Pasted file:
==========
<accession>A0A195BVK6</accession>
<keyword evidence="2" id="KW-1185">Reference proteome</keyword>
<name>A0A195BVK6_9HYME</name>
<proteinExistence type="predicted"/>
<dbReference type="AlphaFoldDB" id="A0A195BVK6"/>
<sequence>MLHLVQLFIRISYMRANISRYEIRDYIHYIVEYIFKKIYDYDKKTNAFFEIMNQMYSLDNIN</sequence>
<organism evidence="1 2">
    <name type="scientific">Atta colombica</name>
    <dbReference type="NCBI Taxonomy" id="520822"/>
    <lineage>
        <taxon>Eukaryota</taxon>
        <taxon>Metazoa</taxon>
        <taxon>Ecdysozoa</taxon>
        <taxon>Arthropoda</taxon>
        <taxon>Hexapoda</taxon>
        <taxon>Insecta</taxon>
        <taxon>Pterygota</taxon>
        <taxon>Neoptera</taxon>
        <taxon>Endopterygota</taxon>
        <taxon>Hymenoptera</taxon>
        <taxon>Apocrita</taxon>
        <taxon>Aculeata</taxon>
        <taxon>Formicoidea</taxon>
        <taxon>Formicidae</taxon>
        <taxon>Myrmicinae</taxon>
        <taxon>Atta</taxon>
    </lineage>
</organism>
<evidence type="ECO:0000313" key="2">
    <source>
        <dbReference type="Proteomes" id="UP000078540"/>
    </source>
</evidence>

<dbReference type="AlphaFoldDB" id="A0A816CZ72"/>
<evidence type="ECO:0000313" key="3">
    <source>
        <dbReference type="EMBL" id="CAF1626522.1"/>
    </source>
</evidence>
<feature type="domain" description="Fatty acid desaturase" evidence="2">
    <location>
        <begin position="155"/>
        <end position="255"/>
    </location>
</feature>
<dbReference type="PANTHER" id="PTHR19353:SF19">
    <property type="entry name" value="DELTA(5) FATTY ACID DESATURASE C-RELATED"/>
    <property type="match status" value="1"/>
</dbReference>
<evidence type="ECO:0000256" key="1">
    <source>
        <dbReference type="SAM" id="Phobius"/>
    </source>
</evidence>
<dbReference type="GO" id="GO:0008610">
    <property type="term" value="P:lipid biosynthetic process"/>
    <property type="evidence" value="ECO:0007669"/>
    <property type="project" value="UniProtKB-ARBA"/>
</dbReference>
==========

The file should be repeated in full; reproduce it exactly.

<accession>A0A195BVK6</accession>
<keyword evidence="2" id="KW-1185">Reference proteome</keyword>
<name>A0A195BVK6_9HYME</name>
<proteinExistence type="predicted"/>
<dbReference type="AlphaFoldDB" id="A0A195BVK6"/>
<sequence>MLHLVQLFIRISYMRANISRYEIRDYIHYIVEYIFKKIYDYDKKTNAFFEIMNQMYSLDNIN</sequence>
<organism evidence="1 2">
    <name type="scientific">Atta colombica</name>
    <dbReference type="NCBI Taxonomy" id="520822"/>
    <lineage>
        <taxon>Eukaryota</taxon>
        <taxon>Metazoa</taxon>
        <taxon>Ecdysozoa</taxon>
        <taxon>Arthropoda</taxon>
        <taxon>Hexapoda</taxon>
        <taxon>Insecta</taxon>
        <taxon>Pterygota</taxon>
        <taxon>Neoptera</taxon>
        <taxon>Endopterygota</taxon>
        <taxon>Hymenoptera</taxon>
        <taxon>Apocrita</taxon>
        <taxon>Aculeata</taxon>
        <taxon>Formicoidea</taxon>
        <taxon>Formicidae</taxon>
        <taxon>Myrmicinae</taxon>
        <taxon>Atta</taxon>
    </lineage>
</organism>
<evidence type="ECO:0000313" key="2">
    <source>
        <dbReference type="Proteomes" id="UP000078540"/>
    </source>
</evidence>

<dbReference type="AlphaFoldDB" id="A0A816CZ72"/>
<evidence type="ECO:0000313" key="3">
    <source>
        <dbReference type="EMBL" id="CAF1626522.1"/>
    </source>
</evidence>
<feature type="domain" description="Fatty acid desaturase" evidence="2">
    <location>
        <begin position="155"/>
        <end position="255"/>
    </location>
</feature>
<dbReference type="PANTHER" id="PTHR19353:SF19">
    <property type="entry name" value="DELTA(5) FATTY ACID DESATURASE C-RELATED"/>
    <property type="match status" value="1"/>
</dbReference>
<evidence type="ECO:0000256" key="1">
    <source>
        <dbReference type="SAM" id="Phobius"/>
    </source>
</evidence>
<dbReference type="GO" id="GO:0008610">
    <property type="term" value="P:lipid biosynthetic process"/>
    <property type="evidence" value="ECO:0007669"/>
    <property type="project" value="UniProtKB-ARBA"/>
</dbReference>